Related: Catholic issues

Seeking Resurrection


(Image of Cross – photo credit)

It’s been a long Lent.  Good Friday 2017 dawns with rumors of war in the offing with North Korea, images of a massive bomb obliterating caves of terrorists in Afghanistan, the searing images of children gassed by a dictator in Syria still fresh along with the chest-thumping gloats of power by a U.S. president who extols the virtue of chocolate cake and menacing munitions all in the same bite.  Every swaggering threat seems to encourage more swaggering threats on the other side, whether by terrorists or tyrants.  When will one of those threats become a trigger? At home, a man is violently dragged off an airplane for no greater offense than having bought a ticket and refusing to surrender his seat to an airline staff member riding for free.  Elsewhere, ICE drags mothers away from children for the mere crime of being in the greatest, richest country in history without proper papers, and tens of thousands of other young people fear that their own dreams of a college degree and productive life might be shattered by the selfish actions of a big country with an increasingly small heart.  Other people are sick with worry that political games might cause them to lose their modest health insurance that literally can make a difference between life and death.  Children are still dying in classrooms in a nation rife with guns and domestic violence, while our political leaders golf in studied silence.  African American communities long plagued by police violence worry that a new Justice Department is retreating from justice.  Around the world, Christians are murdered in Egyptian churches; refugees continue to wash onto Mediterranean shores; European political turmoil rejects conventional solutions but fails to offer effective new ideas, just more turmoil, uncertainty and fear of chaos.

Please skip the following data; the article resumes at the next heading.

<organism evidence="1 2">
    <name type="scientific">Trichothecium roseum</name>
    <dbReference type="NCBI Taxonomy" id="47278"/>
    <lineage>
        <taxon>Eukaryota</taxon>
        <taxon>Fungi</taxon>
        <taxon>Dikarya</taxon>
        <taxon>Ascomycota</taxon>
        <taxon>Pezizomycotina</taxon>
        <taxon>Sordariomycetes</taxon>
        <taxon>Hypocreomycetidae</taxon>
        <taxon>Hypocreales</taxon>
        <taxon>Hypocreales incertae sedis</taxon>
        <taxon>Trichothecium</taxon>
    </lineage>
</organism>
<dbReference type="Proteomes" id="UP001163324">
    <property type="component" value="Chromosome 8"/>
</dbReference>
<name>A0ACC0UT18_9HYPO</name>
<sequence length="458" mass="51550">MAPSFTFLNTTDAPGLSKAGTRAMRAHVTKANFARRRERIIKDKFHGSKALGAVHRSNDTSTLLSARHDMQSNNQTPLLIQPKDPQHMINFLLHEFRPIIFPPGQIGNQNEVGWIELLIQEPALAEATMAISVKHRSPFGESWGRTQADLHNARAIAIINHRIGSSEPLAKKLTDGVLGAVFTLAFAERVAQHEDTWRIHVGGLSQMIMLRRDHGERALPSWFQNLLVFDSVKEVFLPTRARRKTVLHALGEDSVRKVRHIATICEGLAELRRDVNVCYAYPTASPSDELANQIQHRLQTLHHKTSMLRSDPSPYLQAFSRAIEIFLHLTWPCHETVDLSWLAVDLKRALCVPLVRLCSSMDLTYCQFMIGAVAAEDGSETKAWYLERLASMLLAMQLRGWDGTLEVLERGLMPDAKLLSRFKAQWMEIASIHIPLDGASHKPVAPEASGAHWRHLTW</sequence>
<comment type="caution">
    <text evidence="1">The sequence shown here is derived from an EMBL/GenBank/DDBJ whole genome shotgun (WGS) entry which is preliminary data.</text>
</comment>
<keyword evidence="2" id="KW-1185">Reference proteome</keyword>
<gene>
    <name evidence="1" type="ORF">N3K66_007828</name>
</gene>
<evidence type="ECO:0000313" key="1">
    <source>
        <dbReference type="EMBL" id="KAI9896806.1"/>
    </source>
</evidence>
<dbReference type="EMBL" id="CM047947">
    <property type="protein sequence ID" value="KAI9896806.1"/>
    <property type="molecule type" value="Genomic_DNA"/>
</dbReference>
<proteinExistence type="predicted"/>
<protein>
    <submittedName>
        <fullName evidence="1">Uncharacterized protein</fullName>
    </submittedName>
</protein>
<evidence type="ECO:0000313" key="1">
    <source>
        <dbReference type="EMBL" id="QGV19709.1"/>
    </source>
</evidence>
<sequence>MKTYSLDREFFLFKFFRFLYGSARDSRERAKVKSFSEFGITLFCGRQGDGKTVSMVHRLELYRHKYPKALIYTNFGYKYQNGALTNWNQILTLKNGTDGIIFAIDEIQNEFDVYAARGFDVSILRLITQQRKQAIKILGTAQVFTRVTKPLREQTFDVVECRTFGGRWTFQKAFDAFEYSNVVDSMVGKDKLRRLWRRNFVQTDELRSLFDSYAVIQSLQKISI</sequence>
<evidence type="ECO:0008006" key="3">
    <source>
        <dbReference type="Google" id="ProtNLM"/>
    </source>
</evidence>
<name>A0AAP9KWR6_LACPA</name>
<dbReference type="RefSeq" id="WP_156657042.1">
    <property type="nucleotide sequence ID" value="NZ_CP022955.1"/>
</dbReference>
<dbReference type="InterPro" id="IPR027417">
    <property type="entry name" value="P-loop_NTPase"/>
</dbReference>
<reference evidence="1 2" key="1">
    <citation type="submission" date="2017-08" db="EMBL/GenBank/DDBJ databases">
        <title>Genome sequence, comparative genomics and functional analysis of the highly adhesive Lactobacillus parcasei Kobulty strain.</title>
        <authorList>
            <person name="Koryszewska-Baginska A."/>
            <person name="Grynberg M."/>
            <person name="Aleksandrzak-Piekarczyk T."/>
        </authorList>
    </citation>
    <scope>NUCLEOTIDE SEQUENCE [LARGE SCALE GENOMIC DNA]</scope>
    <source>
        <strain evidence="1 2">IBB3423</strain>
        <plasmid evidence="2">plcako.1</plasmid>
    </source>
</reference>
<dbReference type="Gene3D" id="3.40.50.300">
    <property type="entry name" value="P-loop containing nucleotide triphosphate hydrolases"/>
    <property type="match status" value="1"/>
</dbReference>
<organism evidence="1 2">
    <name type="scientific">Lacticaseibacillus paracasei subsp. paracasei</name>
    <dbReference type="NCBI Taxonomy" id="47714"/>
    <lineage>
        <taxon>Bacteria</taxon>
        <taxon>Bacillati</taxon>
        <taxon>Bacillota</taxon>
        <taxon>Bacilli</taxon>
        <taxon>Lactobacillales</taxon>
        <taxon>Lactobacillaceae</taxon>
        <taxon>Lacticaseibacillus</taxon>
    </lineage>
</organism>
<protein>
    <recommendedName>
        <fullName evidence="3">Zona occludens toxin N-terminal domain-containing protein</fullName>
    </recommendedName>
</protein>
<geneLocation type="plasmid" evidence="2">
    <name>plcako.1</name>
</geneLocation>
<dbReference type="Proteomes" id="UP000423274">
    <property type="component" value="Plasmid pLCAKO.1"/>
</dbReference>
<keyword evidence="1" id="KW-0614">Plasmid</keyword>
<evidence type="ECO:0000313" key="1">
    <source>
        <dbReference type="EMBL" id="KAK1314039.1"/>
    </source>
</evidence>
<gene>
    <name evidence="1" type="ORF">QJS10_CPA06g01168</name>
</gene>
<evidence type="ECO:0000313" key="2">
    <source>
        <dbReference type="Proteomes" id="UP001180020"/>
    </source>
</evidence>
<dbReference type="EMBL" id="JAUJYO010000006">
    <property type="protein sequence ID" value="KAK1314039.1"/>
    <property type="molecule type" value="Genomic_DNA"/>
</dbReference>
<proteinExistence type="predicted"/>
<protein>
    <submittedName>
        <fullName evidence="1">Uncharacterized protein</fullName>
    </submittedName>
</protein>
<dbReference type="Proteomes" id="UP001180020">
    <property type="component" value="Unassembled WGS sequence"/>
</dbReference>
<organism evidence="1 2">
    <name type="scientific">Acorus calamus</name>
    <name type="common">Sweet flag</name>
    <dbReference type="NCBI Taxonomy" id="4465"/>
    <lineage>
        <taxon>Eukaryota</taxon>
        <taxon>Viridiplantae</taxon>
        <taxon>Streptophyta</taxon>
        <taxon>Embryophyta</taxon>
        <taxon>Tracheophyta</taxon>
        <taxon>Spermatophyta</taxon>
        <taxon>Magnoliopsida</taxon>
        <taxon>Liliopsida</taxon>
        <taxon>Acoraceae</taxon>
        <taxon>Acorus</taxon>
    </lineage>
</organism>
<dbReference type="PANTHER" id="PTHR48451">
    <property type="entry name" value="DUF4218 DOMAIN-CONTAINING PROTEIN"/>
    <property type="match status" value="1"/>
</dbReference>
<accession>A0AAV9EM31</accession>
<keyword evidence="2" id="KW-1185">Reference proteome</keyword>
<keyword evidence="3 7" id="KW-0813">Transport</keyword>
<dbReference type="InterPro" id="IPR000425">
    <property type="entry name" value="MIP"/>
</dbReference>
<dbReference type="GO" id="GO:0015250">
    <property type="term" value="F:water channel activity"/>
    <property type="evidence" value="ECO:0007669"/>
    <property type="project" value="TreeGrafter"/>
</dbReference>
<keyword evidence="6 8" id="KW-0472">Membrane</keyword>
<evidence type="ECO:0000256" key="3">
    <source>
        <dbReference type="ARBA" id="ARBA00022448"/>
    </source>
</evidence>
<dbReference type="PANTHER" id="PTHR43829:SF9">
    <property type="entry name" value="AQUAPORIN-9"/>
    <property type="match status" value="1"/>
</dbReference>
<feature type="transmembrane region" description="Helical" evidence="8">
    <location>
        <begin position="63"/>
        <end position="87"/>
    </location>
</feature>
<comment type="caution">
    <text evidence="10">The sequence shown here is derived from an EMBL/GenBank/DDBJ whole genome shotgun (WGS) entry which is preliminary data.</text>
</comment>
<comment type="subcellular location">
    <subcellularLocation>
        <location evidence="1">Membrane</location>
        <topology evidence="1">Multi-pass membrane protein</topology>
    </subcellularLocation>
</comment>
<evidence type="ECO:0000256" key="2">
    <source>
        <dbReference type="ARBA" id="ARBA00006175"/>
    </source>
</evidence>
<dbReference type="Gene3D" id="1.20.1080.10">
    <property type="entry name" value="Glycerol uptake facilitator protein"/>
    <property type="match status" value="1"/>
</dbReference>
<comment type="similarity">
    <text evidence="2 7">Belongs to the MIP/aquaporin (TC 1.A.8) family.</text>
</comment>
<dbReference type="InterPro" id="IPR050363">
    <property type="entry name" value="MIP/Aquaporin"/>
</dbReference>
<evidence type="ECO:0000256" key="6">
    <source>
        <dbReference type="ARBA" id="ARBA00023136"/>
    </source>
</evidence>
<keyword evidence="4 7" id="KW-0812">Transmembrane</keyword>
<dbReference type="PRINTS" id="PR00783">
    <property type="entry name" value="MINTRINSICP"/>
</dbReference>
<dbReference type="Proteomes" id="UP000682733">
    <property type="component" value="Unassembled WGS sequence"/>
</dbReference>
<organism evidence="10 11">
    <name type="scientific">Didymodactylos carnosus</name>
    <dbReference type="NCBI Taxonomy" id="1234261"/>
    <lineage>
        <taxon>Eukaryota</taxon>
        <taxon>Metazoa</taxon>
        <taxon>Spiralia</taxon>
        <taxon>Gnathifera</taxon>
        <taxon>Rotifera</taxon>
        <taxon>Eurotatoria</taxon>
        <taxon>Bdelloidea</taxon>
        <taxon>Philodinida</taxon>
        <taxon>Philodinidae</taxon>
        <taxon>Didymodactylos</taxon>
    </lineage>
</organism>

We Christians learn from the earliest ages that Good Friday is the ultimate manifestation of our sin:  Christ died for our sins, we say, and oh, Lordy, we see how plentiful and depraved those sins can be every single day.  Somedays it seems that there will not be enough Good Fridays in all of human history to atone for what we do to each other.

But then, a miracle.  Resurrection.  No matter how evil, how sorrowful, how depraved the sins, we have hope.  Hope in redemption.  Hope in the Resurrection.

Right now it feels like we are seeking the Resurrection like never before.  We wonder how we got to this place where so many people are suffering and in fear for reasons that elude rationality.  When did we stop believing in the power of rational discourse to achieve peace, in the consistent practice of the virtue of charity to relieve suffering, in the essential importance of hope to sustain a good society.  When did we forget that real justice is not about exerting power over others, or about vengeance, but about serving others in thanksgiving for the gift of God’s life in us?

When did we lose Faith?  In too many places today and across history, Faith is weaponized, used to justify terror, war, oppression, injustice.  But true Faith is none of those.  Faith is ultimately about humility, the humble acceptance of a power and purpose greater than any one of us, a divine plan for human existence that is not about one man’s power over another, but rather, about an idea of salvation that is expressed in how well we live our lives each day in service to each other, constructing a society that embodies the hope of charity, justice and peace for all.

We seek Resurrection.  Our reflections on this Easter Weekend need to turn away from a sense of anguish about how we got to this unhappy moment in human history toward a renewal of our spirit of determination to make the kind of changes necessary to restore hope, the message of the Resurrection.

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Patricia A. McGuire, President, Trinity, 125 Michigan Ave. NE, Washington, DC 20017
Phone: 202.884.9050   Email: